(Above: One of these two is on the charts this week.)
May 30, 1970
The Indianapolis 500 is run; Al Unser (senior, of course) wins the checkered flag. The next day New York Rangers goalie Terry Sawchuk will succumb to injuries he suffered in a fight with teammate Ron Stewart a month earlier. He was 40.
That same day a massive earthquake measuring almost an 8 on the Richter scale devastates Peru. It’s believed that some 75,000 people were killed in the quake while an additional 25,000 were never found.
On the charts: there’s a new #1 song this week, and it’s from Ray Stevens. “Everything is Beautiful” will spend this week and next at the top of the list. (You want to hear a different take on it? How about the University of Michigan Marching Band from the 1972 Rose Bowl?)
“The Love You Save”/”I Found That Girl” – The Jackson 5 (debut at #45). We almost went two weeks in a row with songs debuting in the Top 40. No worry: this will make it to the top pretty darned fast and spend two weeks there.
“O-o-h Child”/”Dear Prudence” – Five Stairsteps (#71; re-entry). The first appearance of this one on the charts on May 2nd didn’t take, so here we are again. I had more to say about the song on that post.
“Are You Ready?” – Pacific Gas & Electric (#73). Soapbox time: every station that I worked for that played 70s pop – and there were a lot of them – seemed to play this record a lot. Never once did anyone ever ask me to play it. In my head it’s on the “China Grove” list of Oldies – always there, and maybe it shouldn’t be so much. Your mileage may vary, of course. This will make it up to #14, so clearly a lot of people liked it.
“You, Me and Mexico” – Edward Bear (#75). Here’s an “oh wow” in that I know that I have heard this tune, but can’t think of how many decades it has been since. This is the debut record for the band; their big hit, “Last Song,” will come two years later. This gets up to #68, but at WRIG in Wausau, Wisconsin it’s a #1 record. And – if you are keeping score at home, this group’s 45s should be filed under “E,” not “B.”
“Don’t It Make You Want to Go Home” – Brook Benton (#88). There’s not a thing to dislike about this record. As I write this it’s a beautiful Sunday night in Michigan, the sun is just starting to disappear behind the trees, the birds are singing, and this is playing. I’ve had worse days. This will only make it to #45, which seems wrong. We need a good Easy Listening station, since this song will hit that chart next week and go up to #4.
“Friends” – Feather (#90). This is a fun bit of obscurity. This group from Los Angeles hit the charts just once, got to #79 after five weeks, and left. It’s not a bad little record, but damned if I recall ever hearing this one.
“More Than I Can Stand” – Bobby Womack (#91; re-entry). This one was covered on April 25. It seems like we have more than our share of comebacks this week.
“Some Beautiful” – Jack Wild (#92). OK, prepare to go down the rabbit hole with me. Jack Wild is best known for playing Jimmy on H.R. Pufnstuf. (For younger readers of this blog who aren’t familiar, or haven’t had me for a media history class yet, H.R. Pufnstuf is – weird. Not Lidsville weird, but still way, way out there with an equally unnecessarily long theme song. If you need some Witchiepoo in your life, there’s plenty of it to be found online. Oranges poranges.) This will inexplicably spend a month on the charts, park right here at #92, and then disappear. And no, it wasn’t his only release – but the only one to make the Hot 100.
“Lay a Little Lovin’ On Me” – Robin McNamara (#93). Damn – after that last diversion, this one will seem sophisticated. McNamara was one of the original cast members of Hair who went on to have a hit record. This is his first – and only – Top 40 hit, which got to #11. We’ll hear from him again later this year but not as often on the AM dial.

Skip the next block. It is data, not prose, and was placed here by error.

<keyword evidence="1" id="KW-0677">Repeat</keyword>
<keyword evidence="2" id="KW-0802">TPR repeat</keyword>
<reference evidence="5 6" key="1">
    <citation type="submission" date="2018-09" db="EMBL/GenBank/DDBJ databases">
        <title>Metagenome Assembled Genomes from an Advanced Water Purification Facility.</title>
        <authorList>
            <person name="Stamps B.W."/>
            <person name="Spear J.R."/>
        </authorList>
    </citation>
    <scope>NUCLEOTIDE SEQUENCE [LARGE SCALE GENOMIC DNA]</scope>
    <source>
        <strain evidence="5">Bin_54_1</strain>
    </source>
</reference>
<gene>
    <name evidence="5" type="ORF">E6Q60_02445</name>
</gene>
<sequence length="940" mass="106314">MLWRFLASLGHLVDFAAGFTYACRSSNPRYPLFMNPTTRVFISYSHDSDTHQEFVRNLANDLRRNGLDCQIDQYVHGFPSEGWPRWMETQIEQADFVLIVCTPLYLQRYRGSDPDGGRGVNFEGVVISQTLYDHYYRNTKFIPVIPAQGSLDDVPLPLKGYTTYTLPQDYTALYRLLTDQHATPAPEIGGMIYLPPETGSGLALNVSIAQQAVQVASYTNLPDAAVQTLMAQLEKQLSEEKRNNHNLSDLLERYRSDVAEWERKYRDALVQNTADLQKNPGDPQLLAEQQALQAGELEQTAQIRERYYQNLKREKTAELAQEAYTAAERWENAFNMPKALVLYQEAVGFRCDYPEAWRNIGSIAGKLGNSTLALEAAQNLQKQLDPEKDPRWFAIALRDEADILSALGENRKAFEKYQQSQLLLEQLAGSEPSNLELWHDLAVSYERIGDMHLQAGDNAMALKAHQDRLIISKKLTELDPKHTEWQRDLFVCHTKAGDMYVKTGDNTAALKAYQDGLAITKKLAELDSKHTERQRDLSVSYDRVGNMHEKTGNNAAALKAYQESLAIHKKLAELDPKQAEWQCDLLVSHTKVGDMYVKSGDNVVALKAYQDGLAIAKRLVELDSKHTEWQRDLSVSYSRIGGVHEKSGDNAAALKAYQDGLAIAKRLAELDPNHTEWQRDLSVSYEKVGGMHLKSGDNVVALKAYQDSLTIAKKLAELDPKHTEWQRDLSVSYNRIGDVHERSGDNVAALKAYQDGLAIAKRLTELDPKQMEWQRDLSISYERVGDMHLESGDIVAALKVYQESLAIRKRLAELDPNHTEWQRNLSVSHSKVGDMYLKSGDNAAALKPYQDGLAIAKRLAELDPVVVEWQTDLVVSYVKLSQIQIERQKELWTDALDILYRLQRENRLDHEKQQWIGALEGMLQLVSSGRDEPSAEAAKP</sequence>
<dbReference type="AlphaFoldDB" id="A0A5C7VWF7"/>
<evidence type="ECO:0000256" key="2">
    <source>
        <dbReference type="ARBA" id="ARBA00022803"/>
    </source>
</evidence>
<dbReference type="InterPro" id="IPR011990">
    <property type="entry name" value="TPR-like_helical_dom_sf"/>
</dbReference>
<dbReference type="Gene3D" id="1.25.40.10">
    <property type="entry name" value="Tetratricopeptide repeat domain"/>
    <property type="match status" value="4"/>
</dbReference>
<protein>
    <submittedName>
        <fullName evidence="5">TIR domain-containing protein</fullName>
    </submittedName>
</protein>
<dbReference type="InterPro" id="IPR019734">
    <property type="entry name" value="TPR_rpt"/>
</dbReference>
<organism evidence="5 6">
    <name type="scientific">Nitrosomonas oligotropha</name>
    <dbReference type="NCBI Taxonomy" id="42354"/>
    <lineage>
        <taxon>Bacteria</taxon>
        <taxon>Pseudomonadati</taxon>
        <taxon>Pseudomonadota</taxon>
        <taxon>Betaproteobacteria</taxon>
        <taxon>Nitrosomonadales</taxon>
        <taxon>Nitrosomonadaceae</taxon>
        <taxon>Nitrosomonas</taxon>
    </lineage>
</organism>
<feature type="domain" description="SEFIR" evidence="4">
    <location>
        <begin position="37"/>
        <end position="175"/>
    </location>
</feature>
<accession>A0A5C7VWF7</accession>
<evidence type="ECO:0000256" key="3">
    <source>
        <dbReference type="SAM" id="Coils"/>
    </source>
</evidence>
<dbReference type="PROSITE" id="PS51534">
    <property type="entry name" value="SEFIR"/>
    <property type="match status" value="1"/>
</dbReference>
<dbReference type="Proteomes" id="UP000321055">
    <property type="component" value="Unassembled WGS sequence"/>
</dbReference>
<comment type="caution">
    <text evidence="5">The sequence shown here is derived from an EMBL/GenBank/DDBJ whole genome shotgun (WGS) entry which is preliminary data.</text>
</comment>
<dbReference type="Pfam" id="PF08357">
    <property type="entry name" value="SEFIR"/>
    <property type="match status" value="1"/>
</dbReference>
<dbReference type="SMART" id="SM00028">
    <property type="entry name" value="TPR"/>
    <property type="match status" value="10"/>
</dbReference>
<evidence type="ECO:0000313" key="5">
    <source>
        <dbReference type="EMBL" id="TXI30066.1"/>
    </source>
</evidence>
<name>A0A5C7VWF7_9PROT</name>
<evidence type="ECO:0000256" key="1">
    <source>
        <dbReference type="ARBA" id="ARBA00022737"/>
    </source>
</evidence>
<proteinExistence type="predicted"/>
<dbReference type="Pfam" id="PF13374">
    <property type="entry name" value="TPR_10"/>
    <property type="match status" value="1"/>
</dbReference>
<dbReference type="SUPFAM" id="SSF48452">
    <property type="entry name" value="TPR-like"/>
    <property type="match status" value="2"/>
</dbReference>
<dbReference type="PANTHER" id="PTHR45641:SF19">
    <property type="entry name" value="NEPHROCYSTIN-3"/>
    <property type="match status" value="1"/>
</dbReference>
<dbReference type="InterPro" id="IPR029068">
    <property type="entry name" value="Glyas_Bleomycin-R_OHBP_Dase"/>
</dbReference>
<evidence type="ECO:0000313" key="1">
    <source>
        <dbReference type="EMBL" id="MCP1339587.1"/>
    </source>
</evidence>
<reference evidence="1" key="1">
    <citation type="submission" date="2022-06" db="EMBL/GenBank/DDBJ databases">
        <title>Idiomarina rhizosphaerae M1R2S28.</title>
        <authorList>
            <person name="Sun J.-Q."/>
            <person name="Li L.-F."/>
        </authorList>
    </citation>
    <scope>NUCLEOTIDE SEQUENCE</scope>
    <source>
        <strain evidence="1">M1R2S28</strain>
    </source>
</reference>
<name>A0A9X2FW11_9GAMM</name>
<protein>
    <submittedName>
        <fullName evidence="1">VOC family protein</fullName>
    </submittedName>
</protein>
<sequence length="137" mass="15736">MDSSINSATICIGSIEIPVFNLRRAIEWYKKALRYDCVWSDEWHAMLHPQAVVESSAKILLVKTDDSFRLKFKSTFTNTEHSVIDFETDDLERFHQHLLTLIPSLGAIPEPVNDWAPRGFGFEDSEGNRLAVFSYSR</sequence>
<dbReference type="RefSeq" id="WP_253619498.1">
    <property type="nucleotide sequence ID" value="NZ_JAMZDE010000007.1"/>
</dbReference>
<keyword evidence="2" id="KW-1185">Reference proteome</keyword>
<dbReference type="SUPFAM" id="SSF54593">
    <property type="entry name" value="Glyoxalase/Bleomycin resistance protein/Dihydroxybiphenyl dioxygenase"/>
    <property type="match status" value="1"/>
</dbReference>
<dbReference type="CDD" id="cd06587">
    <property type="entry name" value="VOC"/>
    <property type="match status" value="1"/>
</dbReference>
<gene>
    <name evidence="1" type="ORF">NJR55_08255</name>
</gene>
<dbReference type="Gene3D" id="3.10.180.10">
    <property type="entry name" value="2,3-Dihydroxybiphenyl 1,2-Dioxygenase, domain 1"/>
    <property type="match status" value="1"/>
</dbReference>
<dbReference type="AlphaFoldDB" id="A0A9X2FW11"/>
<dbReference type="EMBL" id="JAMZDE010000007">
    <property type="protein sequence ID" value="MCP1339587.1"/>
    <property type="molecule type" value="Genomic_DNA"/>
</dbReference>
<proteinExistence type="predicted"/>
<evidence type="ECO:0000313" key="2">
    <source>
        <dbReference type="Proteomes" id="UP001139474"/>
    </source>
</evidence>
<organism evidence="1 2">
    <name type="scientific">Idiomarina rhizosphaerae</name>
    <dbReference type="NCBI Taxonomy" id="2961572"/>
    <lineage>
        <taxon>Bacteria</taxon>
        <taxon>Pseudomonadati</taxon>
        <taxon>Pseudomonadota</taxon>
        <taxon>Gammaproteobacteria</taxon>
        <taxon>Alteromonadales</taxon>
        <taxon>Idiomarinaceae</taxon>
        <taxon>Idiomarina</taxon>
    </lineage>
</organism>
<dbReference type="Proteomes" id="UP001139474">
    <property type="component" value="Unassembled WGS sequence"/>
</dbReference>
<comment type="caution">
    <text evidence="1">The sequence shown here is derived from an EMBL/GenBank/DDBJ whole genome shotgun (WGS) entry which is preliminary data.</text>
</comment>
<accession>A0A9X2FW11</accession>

“Heighdy-Ho Princess” – Neon Philharmonic (#94). Guilty pleasure alert: there’s something about this record I like. It’s the second and final record by this Nashville group to hit the charts: the first, of course, was “Morning Girl,” which charted April 5 of last year and was the band’s only Top 40 hit.
“You Keep Me Hangin’ On/Hurt So Bad” – Jackie DeShannon (#96). This one is an “oh, wow.” Jackie is another one of those performers who I could listen to sing the phone book and probably nod in approval. Her interpretation of both of these songs is darned impressive. And yet this is the only week this will spend on the chart. It didn’t even make the Easy Listening chart; I can totally hear this one fading out with several seconds of dead air before “Soul Coaxing” comes on. (Maybe that’s the internet radio station we need.)
“Feelings” – Barry Mann (#97). This one’s hard to find, so much so that the link I have is missing part of the record and there’s no other link. It’s the same Barry Mann who wrote all those songs with Cynthia Weil – they wrote this one as well – and it will only move up a few places to #93 and fade away. It’s a mid-charter in St. Louis on KADI and on WOSH in Oshkosh, Wisconsin.
“I Think I Love You Again” – Brenda Lee (#98). “Did Brenda Lee chart any records in the 70s?” Yes, two of them, and this is the first. It’ll only be here for two weeks and move to #97 while making #37 on the Easy Listening chart. Brenda will hit again to modest success in early 1973; by that time, she’ll be all of 28 years old with 16 years of chart history. This one is also notoriously hard to find.
“Primrose Lane” – O.C. Smith (#99). It’s the Jerry Wallace cover that we never knew we needed. Or not, since #86 is as far as this one is going to go.
“I Can’t Tell the Bottom From the Top” – The Hollies (#100). Two guilty pleasures for me in one week? Sure. Post-Nash Hollies are often hit or miss, but this is a neat record that will only get to #82 nationally. It’s a much bigger hit in Europe, but the folks at WHAR in Clarksburg, West Virginia thought it was worth bumping to #17.